DARLINGTON, S.C. – While some people would argue that it should have been done much sooner, the timing couldn’t have been better for the Wood brothers.
Much like everything else in their storied racing history – which dates back to 1950.
Len and Eddie Wood gathered with Ford Motor Company’s Edsel Ford II on Sunday to talk about NBC’s recent hour-long documentary on the history of Wood Brothers Racing.
The feature first aired Friday on NBC Sports Network and again Sunday leading into the rain-delayed Bojangles’ Southern 500.
It was all the more poignant for the brothers following the death of their father, team founder and NASCAR Hall of Famer Glen Wood, who died in January at the age of 93.
“We were over the moon with it,” Len Wood said. “It told about 15 stories in that hour, and there was 100 more to go. It told about our family and some of the struggles we had as well as some of the wins we had.”
A number of moments stood out. Len Wood was particularly interested in the footage of pit practice for the 1965 Indianapolis 500 with Jim Clark.
But probably the moment that garnered the most attention was the fateful phone call in 2009 that kept the Wood Brothers in business.
“We were testing at Pocono, and Edsel calls looking for a phone number, actually for an Air Force guy, and he got after me for not calling in a while,” Eddie Wood said. “He wanted to know what was going on. I said we’d run so poorly and so bad that I was ashamed to. At that time, we were missing races and really, really struggling, and he said, ‘Well, we’re not going to have that.”’
It was at that moment that things changed for the longest-active team still going in the sport, starting with a renewed commitment from the Fords.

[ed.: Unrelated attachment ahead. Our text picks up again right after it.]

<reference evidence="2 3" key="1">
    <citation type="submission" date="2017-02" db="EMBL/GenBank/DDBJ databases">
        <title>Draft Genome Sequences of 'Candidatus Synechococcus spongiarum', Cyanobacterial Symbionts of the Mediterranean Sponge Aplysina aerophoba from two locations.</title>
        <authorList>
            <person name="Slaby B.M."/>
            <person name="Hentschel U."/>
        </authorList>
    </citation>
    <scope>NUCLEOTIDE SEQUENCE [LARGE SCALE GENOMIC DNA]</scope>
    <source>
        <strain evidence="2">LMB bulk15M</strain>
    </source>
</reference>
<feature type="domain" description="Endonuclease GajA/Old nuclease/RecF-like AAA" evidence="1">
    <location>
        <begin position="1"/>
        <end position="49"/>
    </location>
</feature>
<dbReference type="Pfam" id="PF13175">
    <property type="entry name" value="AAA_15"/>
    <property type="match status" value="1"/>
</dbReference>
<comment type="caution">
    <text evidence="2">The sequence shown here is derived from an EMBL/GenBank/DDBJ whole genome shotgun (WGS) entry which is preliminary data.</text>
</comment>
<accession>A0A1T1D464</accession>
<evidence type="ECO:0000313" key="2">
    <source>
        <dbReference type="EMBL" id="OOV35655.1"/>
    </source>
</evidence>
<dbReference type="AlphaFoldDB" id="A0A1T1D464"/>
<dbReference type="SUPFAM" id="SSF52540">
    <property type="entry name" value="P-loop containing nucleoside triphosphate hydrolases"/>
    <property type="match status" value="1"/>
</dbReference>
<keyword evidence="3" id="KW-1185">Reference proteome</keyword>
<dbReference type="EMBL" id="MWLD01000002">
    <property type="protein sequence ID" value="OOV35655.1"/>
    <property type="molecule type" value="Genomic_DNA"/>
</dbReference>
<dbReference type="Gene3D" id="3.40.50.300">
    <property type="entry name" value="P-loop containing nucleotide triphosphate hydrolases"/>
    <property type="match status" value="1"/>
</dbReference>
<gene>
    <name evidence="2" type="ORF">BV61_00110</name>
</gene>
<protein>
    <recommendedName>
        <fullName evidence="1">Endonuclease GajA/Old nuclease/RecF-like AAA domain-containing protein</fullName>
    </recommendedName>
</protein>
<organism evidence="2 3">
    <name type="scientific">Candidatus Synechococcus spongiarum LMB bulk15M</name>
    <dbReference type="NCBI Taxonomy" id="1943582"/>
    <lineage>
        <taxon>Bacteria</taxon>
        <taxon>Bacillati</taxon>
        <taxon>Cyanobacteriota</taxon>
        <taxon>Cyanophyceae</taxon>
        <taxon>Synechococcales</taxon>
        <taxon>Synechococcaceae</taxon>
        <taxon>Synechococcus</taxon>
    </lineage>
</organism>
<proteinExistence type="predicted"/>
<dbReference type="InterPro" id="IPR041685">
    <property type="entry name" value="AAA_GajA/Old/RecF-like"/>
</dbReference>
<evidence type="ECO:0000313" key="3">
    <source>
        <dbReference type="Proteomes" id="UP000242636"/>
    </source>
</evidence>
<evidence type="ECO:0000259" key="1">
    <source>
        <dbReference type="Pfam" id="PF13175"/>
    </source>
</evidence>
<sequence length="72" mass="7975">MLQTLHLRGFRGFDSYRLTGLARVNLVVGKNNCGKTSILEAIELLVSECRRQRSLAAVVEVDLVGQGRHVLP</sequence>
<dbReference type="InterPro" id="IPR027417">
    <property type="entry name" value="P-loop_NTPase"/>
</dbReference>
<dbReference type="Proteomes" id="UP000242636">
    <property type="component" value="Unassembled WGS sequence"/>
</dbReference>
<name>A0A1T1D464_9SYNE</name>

“We talked and we were both disappointed in the way the car was performing, the way the team was performing,” Ford II said. “Eddie and everyone else wasn’t getting the support that they should get from Ford Motor Company, and I called some of the people that I knew at Ford, and I said, ‘We need to figure out how to help the Wood Brothers.”’
There’s no doubt in Eddie Wood’s mind that the team would not be racing today without that phone call.
“When I hung up from that phone call standing in the middle of the infield at Pocono, it started,” he said. “I think that was the confidence in knowing that it was going to be OK just because he said it was.
“Two years later, Trevor Bayne wins the Daytona 500.”
It was a fitting start to what will be a nostalgic weekend for the team, as Paul Menard’s No. 12 Mustang featured the same paint scheme that Glen Wood sported during the only time he raced at Darlington in 1957.
“Obviously, this is all about honoring Mr. Glen Wood – driving a scheme that he drove in a convertible in 1957, so we’re throwing it way back,” Menard said. “Every week kind of feels like a throwback with these guys. They’re a lot of fun to be with. Eddie and Len always have a story to tell, and when Mr. Leonard comes to the race track, it’s always a good time.”